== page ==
October 14, 2010
In the buildup to the release of the NBA 2K11 video game, Chicago Bulls legend Michael Jordan (who is prominently featured in the game, and in the advertising hyping up the game), sat down with USA Today's Game Hunters blog to discuss Michael Jordan.
This snippet stood out:
How has the game changed from your playing days?
It's less physical and the rules have changed, obviously. Based on these rules, if I had to play with my style of play, I'm pretty sure I would have fouled out or I would have been at the free throw line pretty often and I could have scored 100 points.
Michael Jordan's the greatest player ever. His presence on my hometown team is the reason I do what I do for a living, and I'd be one of the dozens to go broke in betting against him. But I'm betting against him. He wouldn't have gotten 100. He needed overtime to make it to 69 points, once, and that was his career high.
And, yes, in a league with a few more possessions per game, and in a world without overt hand-checking, yes, Michael Jordan would have scored more in this era than he actually did in the 1980s and 1990s.
But he wouldn't have scored 100. Why? Because Wilt Chamberlain's 100-point game was an absolute farce.
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Wilt was a 7-2 dominant force going up against a 6-10 backup center on the New York Knicks back in 1962. He was able to put up 63 shots and attempt 32 free throws mainly because the pace was so, so much faster back in that era, and because his Philadelphia Warriors team was intentionally fouling the Knicks down the stretch in order to get Wilt the ball every time down court in a contest that was a 16-point game at the end of the first quarter.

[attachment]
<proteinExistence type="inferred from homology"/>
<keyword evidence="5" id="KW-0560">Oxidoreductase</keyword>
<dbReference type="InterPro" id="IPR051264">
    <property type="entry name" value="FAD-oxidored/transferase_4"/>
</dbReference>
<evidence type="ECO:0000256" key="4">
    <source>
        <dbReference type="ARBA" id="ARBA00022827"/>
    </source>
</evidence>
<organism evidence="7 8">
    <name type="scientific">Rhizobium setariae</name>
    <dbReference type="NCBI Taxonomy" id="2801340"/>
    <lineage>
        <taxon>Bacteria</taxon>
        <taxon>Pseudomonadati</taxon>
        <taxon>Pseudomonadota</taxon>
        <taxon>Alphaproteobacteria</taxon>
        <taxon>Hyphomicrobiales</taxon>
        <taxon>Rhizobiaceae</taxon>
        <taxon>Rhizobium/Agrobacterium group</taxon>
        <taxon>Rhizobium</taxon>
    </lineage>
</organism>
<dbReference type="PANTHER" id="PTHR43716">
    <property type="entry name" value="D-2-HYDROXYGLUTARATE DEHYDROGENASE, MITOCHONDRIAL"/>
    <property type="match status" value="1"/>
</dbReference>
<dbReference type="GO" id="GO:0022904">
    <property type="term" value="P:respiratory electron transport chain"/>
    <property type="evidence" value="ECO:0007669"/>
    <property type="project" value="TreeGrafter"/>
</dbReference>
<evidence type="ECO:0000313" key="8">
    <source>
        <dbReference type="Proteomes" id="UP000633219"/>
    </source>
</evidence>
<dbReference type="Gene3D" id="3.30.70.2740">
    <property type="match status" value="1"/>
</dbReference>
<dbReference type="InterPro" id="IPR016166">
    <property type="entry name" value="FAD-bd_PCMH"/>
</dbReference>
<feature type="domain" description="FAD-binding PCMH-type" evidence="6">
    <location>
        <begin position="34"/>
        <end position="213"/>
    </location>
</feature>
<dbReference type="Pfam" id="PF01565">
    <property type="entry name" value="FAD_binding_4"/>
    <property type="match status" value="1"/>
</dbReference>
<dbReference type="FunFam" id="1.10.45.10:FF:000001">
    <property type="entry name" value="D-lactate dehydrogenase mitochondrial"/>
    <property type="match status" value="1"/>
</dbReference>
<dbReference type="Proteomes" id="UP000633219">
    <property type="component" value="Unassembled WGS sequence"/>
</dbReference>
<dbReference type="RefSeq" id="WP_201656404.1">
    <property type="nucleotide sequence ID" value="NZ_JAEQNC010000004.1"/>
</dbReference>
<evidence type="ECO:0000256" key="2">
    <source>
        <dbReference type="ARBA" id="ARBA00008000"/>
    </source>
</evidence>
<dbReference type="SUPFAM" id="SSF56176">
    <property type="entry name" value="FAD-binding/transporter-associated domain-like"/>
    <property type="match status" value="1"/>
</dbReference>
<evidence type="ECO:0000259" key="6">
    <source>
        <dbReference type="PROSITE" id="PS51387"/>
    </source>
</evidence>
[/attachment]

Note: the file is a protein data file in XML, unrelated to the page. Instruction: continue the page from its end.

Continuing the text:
It was an absolute joke of a "contest," and though Wilt is to be commended for his brilliance, there's a reason why nobody has come very close in the 48 years since Wilt's 100-point game.
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The closest? Kobe Bryant(notes), in a performance that I think was more impressive than Wilt's, mainly because he wasn't a man amongst boys (just an MVP-level performer, playing against a pretty crummy team in the Toronto Raptors), and because 90 percent of his points came in competitive action. His Lakers (beyond Kobe, they were very, very bad back then) were losing through 2 1/2 quarters, and until the final couple of minutes, the Lakers needed every one of Kobe's 81 points.
On top of that, Bryant made 7-13 3-pointers on his way to 81. That's the quickest way toward 100, these days, and Jordan was never much of a 3-point shooter -- 29 percent career, when you take away the nearly 2 1/2 seasons Jordan played with the shorter 22-foot 3-point line. Sure, hand-checks would send you to the line more often, but that many times? Enough to get to 100?
It's OK to "just" be the best ever, MJ. It's OK to be the all-around player you were. And it's OK to wonder if you could top Kobe's 81. But 100 points? Who cares? Wilt's night was impressive, but it was an aberration. A freak show. A gimmick, and not entirely the proudest moment in this league's history (again, the Warriors fouled the Knicks to get the ball back!).
It's OK, MJ. They're still making video games about you. Nobody's forgotten anything.
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